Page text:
But the road.... oh the road to Banff is a sight to behold.
Mountains and glaciers and river beds, incredible views around every corner...
We bumped into an 'elk jam' just out of Jasper (blurry photo taken from the moving car).
First stop: Edith Calvell Glacier. Stunning. Short hike to the milky blue glacier fed lake.
Yes the water was cold.
That's an understatement.
Can you see the little people on the lake shore? Everything here is bigger than you think...
Next stop: Athabasca Falls
A bit crowded, but it's high season and a lot of the places are.
We then looked for a place to picnic and found Buck Lake by chance. What an idyllic spot... sigh...
here's my tribe chilling and eating (which let's be honest are their two favourite activities... sloths...)
After lunch it was more miles of stunning scenery.
I can't get enough of this place. The immense space. The mountains.
(That's called Endless Ridge)
and this is the Athabasca river... at least I think it is... given that we then bumped into the Athabsca glacier... huge thing...
You can see my three 'scale props' (aka my children) in the foreground building towers with rocks. Maybe next Christmas I'll buy them all a huge lorry full of rocks... they seem to have a compulsion to pile them up wherever they go.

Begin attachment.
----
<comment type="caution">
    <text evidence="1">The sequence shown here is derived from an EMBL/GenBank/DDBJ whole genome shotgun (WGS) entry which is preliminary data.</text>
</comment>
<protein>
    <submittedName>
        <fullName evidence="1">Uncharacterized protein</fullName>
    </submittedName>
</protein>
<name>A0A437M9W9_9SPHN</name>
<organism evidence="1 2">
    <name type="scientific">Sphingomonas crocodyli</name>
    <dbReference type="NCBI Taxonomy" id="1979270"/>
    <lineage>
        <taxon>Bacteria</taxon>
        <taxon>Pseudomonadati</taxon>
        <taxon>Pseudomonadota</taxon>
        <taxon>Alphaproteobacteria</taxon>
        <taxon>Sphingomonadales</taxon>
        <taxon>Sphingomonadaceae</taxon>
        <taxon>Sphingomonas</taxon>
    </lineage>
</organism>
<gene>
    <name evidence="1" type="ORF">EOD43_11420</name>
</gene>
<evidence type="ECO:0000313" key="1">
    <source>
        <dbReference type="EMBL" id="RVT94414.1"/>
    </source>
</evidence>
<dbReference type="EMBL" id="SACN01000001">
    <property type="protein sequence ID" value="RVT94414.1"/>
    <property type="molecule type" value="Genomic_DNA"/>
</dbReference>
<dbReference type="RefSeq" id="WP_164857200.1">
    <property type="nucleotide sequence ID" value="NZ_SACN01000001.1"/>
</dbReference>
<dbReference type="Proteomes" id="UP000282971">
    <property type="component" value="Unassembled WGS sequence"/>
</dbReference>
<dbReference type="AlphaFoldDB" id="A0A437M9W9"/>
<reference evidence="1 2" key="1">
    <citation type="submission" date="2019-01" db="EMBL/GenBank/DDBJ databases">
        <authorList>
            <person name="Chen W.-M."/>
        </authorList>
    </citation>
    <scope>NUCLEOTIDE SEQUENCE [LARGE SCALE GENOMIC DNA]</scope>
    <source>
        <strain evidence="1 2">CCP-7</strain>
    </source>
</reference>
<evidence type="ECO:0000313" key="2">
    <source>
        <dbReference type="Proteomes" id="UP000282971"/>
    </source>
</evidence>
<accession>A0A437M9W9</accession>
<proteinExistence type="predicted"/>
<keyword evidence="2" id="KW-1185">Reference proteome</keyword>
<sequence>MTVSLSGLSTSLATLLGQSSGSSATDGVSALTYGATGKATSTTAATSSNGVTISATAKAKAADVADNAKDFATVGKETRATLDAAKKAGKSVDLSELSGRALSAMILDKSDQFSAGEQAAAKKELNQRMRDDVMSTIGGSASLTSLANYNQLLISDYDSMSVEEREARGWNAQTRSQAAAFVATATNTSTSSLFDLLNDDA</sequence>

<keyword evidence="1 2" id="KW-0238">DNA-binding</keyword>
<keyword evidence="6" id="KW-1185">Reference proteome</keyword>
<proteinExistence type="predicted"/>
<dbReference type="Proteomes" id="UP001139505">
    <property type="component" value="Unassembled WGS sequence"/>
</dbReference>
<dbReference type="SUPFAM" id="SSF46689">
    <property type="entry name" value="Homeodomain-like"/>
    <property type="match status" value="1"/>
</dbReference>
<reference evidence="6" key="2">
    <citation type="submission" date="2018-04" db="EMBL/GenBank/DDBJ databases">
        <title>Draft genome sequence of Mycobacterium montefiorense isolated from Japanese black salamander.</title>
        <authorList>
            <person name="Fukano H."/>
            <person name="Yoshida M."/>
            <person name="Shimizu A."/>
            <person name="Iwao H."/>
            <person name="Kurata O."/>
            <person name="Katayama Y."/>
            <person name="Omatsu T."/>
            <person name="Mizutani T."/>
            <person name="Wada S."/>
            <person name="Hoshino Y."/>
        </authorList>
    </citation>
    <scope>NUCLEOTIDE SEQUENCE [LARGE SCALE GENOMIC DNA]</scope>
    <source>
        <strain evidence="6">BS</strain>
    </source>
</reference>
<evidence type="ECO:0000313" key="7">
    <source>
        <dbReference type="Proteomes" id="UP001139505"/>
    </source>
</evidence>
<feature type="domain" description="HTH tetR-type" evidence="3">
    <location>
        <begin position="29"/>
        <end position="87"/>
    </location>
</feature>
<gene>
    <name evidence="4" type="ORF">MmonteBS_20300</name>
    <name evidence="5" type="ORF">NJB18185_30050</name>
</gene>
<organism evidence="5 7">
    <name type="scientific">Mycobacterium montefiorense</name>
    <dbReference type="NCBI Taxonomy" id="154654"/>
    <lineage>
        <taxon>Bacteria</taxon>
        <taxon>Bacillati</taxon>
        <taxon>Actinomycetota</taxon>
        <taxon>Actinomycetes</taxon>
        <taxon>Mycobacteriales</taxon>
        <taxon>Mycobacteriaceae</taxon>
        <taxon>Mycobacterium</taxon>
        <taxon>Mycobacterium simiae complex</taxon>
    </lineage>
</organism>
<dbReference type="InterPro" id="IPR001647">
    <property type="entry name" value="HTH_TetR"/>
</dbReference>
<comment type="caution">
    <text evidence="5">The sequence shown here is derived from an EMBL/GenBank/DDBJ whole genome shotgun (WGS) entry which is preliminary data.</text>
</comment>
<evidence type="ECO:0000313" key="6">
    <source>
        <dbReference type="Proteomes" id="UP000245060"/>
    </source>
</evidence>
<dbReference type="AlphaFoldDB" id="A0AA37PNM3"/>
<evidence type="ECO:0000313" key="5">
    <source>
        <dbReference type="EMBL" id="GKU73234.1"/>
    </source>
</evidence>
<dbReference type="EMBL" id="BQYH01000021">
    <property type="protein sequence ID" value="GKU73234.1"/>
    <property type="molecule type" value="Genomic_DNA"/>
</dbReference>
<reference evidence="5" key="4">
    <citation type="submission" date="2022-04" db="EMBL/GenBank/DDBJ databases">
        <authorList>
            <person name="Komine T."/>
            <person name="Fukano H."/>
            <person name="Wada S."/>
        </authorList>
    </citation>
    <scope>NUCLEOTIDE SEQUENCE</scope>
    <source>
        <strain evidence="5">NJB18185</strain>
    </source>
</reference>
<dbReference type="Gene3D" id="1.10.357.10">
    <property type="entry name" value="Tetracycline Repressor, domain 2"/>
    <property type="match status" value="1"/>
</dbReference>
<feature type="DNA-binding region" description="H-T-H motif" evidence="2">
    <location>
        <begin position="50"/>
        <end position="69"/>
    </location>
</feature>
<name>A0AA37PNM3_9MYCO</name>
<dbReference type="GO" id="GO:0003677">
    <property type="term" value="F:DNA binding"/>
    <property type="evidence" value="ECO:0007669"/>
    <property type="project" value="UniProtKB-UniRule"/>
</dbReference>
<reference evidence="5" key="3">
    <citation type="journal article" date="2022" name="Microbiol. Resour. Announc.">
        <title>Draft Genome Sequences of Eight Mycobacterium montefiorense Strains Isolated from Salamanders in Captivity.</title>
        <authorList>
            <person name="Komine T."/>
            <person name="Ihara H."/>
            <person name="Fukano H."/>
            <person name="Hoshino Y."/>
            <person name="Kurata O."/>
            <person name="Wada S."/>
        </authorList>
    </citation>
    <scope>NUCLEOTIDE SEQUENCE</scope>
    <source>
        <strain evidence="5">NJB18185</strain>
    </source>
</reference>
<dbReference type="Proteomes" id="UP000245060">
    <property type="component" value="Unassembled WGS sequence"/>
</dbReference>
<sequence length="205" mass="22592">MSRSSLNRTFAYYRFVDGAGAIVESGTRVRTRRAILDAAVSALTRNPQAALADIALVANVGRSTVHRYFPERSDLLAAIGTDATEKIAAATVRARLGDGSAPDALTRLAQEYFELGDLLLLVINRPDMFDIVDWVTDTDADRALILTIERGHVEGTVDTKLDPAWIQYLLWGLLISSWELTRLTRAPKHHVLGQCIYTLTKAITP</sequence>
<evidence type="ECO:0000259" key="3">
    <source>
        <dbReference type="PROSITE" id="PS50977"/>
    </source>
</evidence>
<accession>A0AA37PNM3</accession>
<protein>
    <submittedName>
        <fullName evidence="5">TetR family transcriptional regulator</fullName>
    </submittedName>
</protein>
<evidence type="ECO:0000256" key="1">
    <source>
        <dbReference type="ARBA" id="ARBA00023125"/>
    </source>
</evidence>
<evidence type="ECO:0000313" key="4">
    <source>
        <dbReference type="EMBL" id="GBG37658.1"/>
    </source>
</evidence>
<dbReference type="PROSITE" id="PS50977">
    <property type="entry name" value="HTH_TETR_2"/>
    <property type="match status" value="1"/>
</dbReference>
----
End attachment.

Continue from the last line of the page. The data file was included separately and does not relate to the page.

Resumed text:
AND THEN... WE FINALLY SAW A BEAR!!
A real life Yoghi bear eating berries by the side of the road.
Or more accurately... on the overnight train to Jasper.
Last night we returned the car and took a cab to the station. (The taxi driver told me his brother lives in England... an hour from where we live. Hashtag small world.)
'The Canadian' took us all the way to Jasper and it was great fun. Sleeping on the train was great - the rocking is perfect and you have your little cocoon of a space full of pockets and nooks and crannies for your things, loved it -, the food was great too
(this was breakfast) and whilst the train itself could have done perhaps with a refurb... the staff were great and it was wonderful to sit back and watch the world roll by.
Well, some of us looked out of the window ...
... not all...
We arrived in Jasper early afternoon and got settled quickly so that the husband and I could fit a refreshing walk before dinner
I'm still waiting to see a bear... in the meantime this little squirrel is kind of cute...
Last morning in Whistler and whilst No 1 hurled himself down the mountain on a bike, the rest of us went up the mountain in the Gondola.
The weather did not play ball.
This the view from the gondola.
If you can call it 'view'.
This is No 3 doing is best to convince me the weather outside was just fine...
And this is very atmospheric view from the Peak to Peak gondola. By all accounts its an awesome ride.
... just a tad spooky when you can't see anything!
After retrieving a very muddy No 1 child (but happy and smiling so that's fine) we drove back to Vancouver.
Next stop the Capitano suspension bridge.
(in the sun!)
(and with lots people)
(and extremely wobbly. Just saying(
Gorgeous park full of tall walkaways high up on the trees...
And I mean tall!!
but the trees.... oh the trees...